Perhaps has no one has more riding on Mayor-elect Bill de Blasio than the taxi industry, which gave lavishly to his campaign, and which some believe has had an outsized influence in shaping his policy positions. NY1's Bobby Cuza filed the following report, Part 5 of his series "Shifting Gears: An Uncertain Future for Taxis."
He vocally opposed the Taxi of Tomorrow, and the green taxis now serving the outer boroughs he claims to champion.
On both issues, Bill de Blasio sided with taxi fleet owners. They, in turn, rewarded him with campaign cash. Four of de Blasio's top seven bundlers, those who collect contributions on his behalf, are from the taxi industry. Top bundler Michael Woloz raised $235,000 alone. Altogether, the industry raised $450,000, not counting tens of thousands more in individual contributions.
"Bill de Blasio became popular among people in the yellow taxis, and so many industries and so many, just, individuals, because he listens," Woloz said.
Fundraisers like Woloz said that they've received no promises from de Blasio, only that he'll give them a fair hearing.
"We're going to get that from this new mayor," said Avik Kabessa of Livery Roundtable. "We never got that from the old administration."
"I think anyone who thinks that Bill de Blasio can or is bought doesn't know Bill de Blasio," said Ethan Gerber of the Greater New York Taxi Association.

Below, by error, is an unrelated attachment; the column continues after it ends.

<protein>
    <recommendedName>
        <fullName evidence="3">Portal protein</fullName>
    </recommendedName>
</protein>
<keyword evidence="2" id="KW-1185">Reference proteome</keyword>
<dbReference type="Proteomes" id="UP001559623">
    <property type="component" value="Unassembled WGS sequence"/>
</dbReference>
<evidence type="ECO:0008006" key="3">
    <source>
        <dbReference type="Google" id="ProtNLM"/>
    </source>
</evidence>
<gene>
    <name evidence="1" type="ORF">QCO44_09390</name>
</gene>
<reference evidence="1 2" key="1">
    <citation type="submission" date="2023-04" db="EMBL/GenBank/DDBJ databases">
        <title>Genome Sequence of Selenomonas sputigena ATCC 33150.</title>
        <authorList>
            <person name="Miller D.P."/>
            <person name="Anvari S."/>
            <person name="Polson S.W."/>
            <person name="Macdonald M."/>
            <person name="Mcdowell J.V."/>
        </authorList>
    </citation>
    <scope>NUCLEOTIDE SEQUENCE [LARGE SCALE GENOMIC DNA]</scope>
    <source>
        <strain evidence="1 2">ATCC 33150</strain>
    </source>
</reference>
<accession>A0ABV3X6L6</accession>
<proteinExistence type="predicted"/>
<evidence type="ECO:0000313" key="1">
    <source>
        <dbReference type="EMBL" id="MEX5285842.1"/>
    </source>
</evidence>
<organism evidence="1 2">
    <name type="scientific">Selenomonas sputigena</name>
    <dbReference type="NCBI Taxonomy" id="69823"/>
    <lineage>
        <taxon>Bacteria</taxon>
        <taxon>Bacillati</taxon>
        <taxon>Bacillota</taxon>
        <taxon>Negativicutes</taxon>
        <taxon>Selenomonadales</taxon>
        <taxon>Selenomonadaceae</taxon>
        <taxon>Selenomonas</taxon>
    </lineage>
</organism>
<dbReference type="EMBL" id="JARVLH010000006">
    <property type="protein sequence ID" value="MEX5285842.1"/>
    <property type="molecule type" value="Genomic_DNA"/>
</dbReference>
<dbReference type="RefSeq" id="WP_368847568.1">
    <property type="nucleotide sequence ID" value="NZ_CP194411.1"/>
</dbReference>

During the campaign, de Blasio did vow to replace the industry's number 1 nemesis, Taxi and Limousine Chairman David Yassky.
"The guy who's there now, David Yassky, is someone who I have regularly disagreed with, and I want someone who will work with the drivers," de Blasio said on September 19.
For driver advocate Bhairavi Desai, who considers Yassky an ally, the comment set off alarm bells.
"It was definitely a reflection of the money that's come into, that went into the campaign from the industry," Desai said.
De Blasio has flatly rejected the idea that taxi money colors his policy-making.
"I have been blessed to receive support from lots of different people, but I'm still going to make up my mind according to what's in the best interests of the people," he said.
De Blasio's pick to head the Taxi and Limousine Commission will be the first sign of how much influence the taxi industry will exert here at City Hall. He also has to soon decide whether to pursue the Bloomberg administration's court battle on the Taxi of Tomorrow. The appeal in that case is due to be heard in January.